The first elements of the Unified Task Force (UNITAF) came ashore on the beaches of Mogadishu without opposition on 9 December 1992. On 13 December, United States forces had secured the airfield at Baledogle, and by 16 December they had seized Baidoa. The United States Central Command was following a four-phase programme to realize the objectives of securing major airports and seaports, key installations and food distribution points, and providing open and free passage of relief supplies, with security for convoys and relief organizations and those supplying humanitarian relief. The number of United States forces were expected to build to approximately 28,000 personnel, to be augmented by some 17,000 UNITAF troops from over 20 countries. In addition to United States forces, UNITAF included military units from Australia, Belgium, Botswana, Canada, Egypt, France, Germany, Greece, India, Italy, Kuwait, Morocco, New Zealand, Nigeria, Norway, Pakistan, Saudi Arabia, Sweden, Tunisia, Turkey, United Arab Emirates, United Kingdom and Zimbabwe.
In the light of his Special Representative's continuing contacts with Somali parties, the Secretary-General initiated the process of national reconciliation during the first phase of action by UNITAF. To that end, he convened a preparatory meeting for a conference of national reconciliation and unity from 4 to 15 January 1993. Fourteen Somali political movements attended and concluded three agreements: the General Agreement of 8 January 1993; the Agreement On Implementing The Cease-fire And On Modalities Of Disarmament, and; the Agreement On The Establishment Of An Ad Hoc Committee for the conference on national reconciliation.
Transition from UNITAF to UNOSOM II
On 3 March 1993, the Secretary-General submitted to the Security Council his recommendations for effecting the transition from UNITAF to UNOSOM II. He indicated that since the adoption of Council resolution 794 (1992) in December 1992, UNITAF had deployed approximately 37,000 troops in southern and central Somalia, covering approximately 40 per cent of the country's territory. The presence and operations of UNITAF had a positive impact on the security situation in Somalia and on the effective delivery of humanitarian assistance. However, despite the improvement, a secure environment had not yet been established, and incidents of violence continued. There was still no effective functioning government in the country, no organized civilian police and no disciplined national army. The security threat to personnel of the United Nations and its agencies, UNITAF, ICRC and NGOs was still high in some areas of Mogadishu and other places in Somalia. Moreover, there was no deployment of UNITAF or UNOSOM troops to the north-east and north-west, or along the Kenyan-Somali border, where security continued to be a matter of grave concern.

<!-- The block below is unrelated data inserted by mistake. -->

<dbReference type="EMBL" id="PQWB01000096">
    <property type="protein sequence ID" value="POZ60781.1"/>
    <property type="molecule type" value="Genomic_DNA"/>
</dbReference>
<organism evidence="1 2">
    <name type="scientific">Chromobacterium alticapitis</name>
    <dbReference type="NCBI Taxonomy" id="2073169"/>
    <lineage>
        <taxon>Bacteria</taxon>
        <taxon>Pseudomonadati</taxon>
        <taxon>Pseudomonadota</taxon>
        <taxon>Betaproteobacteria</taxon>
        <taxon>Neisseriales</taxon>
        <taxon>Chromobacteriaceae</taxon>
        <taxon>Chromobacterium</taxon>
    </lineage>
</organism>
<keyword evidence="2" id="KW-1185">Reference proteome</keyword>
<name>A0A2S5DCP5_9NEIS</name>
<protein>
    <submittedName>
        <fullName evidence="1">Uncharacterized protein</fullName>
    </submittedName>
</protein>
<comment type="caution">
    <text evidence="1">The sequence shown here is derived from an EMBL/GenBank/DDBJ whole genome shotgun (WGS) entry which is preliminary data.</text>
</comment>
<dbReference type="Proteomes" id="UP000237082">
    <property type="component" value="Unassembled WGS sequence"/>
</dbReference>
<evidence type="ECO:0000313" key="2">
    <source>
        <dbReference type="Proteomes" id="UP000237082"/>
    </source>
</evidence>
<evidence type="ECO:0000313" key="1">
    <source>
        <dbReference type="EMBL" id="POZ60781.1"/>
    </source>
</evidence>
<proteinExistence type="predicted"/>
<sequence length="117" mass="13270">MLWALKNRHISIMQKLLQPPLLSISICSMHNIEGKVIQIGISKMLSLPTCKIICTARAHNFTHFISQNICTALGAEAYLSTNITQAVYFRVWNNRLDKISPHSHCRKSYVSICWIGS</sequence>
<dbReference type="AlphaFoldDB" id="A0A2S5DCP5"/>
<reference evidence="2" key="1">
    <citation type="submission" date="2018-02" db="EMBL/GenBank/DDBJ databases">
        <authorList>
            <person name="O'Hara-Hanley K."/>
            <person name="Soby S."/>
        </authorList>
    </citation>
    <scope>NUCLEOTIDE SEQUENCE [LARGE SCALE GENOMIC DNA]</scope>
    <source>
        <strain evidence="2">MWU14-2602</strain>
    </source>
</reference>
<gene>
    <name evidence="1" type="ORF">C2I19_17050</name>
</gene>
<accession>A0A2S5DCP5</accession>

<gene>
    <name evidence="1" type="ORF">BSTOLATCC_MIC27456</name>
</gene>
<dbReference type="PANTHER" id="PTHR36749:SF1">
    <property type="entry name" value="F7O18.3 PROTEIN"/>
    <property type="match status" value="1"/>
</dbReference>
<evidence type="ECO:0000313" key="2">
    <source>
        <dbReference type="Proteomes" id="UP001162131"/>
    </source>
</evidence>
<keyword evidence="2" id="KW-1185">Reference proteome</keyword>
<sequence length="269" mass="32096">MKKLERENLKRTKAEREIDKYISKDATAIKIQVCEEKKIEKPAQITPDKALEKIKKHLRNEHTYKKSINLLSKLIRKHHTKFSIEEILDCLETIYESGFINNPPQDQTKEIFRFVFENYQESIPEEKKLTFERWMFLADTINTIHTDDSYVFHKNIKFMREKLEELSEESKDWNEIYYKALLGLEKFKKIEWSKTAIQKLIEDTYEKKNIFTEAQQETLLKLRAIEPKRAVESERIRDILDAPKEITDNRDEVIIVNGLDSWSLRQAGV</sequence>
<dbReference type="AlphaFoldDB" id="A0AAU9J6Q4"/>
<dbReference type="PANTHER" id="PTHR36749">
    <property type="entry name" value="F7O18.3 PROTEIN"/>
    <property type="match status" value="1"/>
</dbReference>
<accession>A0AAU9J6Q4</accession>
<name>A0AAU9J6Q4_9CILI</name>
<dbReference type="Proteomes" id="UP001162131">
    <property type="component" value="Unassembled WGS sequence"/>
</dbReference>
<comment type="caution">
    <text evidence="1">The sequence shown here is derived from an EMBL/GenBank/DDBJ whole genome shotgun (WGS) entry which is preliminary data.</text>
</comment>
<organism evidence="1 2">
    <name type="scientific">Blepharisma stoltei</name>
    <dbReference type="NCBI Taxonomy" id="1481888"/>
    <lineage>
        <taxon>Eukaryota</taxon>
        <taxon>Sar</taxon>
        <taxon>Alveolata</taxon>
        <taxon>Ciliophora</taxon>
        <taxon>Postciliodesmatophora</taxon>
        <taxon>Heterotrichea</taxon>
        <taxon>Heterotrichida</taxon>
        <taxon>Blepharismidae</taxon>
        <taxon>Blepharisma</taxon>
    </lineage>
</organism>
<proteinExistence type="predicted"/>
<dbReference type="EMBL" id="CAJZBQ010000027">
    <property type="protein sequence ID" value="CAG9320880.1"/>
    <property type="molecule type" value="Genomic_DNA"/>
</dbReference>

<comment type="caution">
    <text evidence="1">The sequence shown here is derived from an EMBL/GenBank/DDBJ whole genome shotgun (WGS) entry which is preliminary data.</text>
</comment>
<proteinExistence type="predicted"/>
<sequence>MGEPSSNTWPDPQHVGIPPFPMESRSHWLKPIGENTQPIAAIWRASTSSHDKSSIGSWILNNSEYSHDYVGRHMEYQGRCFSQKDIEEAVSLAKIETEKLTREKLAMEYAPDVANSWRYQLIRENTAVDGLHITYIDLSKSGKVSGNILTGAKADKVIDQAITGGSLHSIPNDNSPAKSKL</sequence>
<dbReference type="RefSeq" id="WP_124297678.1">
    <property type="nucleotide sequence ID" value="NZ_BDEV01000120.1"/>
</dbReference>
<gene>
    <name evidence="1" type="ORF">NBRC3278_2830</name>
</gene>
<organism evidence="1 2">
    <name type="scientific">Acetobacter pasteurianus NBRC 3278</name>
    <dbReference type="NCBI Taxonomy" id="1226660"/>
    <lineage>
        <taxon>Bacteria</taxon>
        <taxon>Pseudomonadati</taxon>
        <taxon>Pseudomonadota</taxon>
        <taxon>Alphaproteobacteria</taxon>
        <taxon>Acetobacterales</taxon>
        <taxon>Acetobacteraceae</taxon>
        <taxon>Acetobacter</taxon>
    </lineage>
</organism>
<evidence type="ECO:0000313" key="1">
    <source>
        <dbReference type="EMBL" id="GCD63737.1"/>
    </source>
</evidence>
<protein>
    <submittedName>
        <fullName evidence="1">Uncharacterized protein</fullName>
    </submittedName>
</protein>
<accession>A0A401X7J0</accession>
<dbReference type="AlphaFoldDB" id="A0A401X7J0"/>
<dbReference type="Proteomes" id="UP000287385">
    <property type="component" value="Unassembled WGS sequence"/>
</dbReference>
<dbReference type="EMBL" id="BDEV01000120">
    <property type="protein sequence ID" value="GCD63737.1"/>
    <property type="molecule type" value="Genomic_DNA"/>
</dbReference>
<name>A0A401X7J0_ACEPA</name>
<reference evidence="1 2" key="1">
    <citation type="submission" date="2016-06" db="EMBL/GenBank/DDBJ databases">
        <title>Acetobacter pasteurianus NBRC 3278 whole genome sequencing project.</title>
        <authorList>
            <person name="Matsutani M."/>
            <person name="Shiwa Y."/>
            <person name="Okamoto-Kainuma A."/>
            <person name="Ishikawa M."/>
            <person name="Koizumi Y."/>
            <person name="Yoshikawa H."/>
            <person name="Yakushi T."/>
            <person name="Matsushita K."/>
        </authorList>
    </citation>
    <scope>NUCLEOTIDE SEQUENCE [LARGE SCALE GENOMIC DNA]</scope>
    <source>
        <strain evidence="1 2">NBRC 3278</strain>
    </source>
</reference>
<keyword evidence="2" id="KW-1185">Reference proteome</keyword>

The Secretary-General concluded therefore, that, should the Security Council determine that the time had come for the transition from UNITAF to UNOSOM II, the latter should be endowed with enforcement powers under Chapter VII of the United Nations Charter to establish a secure environment throughout Somalia. UNOSOM II would therefore seek to complete the task begun by UNITAF for the restoration of peace and stability in Somalia. The new mandate would also empower UNOSOM II assist to the Somali people in rebuilding their economic, political and social life, through achieving national reconciliation so as to recreate a democratic Somali State.
UNOSOM II was established by the Security Council in resolution 814(1993) on 26 March 1993. UNOSOM II took over from UNITAF in May 1993. (Click here for UNOSOM II)
For further referenced information, "The United Nations and Somalia -- 1992-1996"; Blue Books Series, Volume VIII, with an introduction by Boutros-Boutros Ghali, Secretary General of the United Nations, is available (United Nations Publication Sales No. E.96.1.8) (Click here for SALES AND PUBLICATIONS)